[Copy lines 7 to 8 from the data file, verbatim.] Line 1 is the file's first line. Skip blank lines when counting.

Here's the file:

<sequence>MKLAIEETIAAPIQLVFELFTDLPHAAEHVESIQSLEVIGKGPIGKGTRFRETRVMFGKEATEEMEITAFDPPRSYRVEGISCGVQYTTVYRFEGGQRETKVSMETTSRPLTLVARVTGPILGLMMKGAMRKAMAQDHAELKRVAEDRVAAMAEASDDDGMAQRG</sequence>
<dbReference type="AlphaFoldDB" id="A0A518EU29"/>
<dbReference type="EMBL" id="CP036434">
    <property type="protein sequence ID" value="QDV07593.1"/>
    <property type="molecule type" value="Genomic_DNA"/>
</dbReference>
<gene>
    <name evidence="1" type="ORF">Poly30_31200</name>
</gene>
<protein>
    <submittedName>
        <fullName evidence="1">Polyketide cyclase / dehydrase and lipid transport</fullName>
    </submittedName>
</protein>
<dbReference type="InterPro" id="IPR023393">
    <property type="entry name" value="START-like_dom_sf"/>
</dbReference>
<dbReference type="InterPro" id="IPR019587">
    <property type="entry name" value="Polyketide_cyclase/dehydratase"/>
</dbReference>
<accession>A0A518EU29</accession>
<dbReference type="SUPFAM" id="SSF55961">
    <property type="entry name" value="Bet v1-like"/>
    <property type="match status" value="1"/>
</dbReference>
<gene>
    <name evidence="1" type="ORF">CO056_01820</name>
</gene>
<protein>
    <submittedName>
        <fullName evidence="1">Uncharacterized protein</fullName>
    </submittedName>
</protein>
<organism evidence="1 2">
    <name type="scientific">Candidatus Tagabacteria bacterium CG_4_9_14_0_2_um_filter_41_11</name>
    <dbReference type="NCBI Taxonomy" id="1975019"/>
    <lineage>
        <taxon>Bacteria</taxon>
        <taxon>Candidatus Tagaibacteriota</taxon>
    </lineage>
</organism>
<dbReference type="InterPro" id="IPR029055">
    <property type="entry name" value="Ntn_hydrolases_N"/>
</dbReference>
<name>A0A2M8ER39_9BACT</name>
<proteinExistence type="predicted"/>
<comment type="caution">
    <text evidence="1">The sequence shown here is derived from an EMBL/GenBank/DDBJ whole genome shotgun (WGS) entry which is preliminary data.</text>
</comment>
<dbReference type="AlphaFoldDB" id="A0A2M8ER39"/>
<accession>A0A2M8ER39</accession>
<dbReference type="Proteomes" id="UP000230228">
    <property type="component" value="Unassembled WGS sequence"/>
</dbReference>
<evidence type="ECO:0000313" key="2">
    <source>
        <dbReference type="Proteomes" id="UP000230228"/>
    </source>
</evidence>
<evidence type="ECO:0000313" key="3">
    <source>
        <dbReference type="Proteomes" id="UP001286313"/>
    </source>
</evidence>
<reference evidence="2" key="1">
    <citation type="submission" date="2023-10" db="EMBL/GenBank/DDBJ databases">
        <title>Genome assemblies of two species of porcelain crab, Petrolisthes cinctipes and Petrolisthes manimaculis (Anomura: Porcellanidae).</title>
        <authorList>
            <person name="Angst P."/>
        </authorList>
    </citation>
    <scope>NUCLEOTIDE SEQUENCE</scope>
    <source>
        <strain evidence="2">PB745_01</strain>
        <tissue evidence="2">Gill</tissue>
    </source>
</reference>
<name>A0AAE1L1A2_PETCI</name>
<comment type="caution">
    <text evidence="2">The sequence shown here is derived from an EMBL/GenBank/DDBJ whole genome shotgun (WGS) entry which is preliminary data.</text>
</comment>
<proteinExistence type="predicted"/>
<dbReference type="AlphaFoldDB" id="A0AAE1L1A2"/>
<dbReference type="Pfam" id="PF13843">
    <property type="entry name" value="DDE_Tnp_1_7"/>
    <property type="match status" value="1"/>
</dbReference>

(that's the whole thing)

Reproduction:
<gene>
    <name evidence="1" type="ORF">Poly30_31200</name>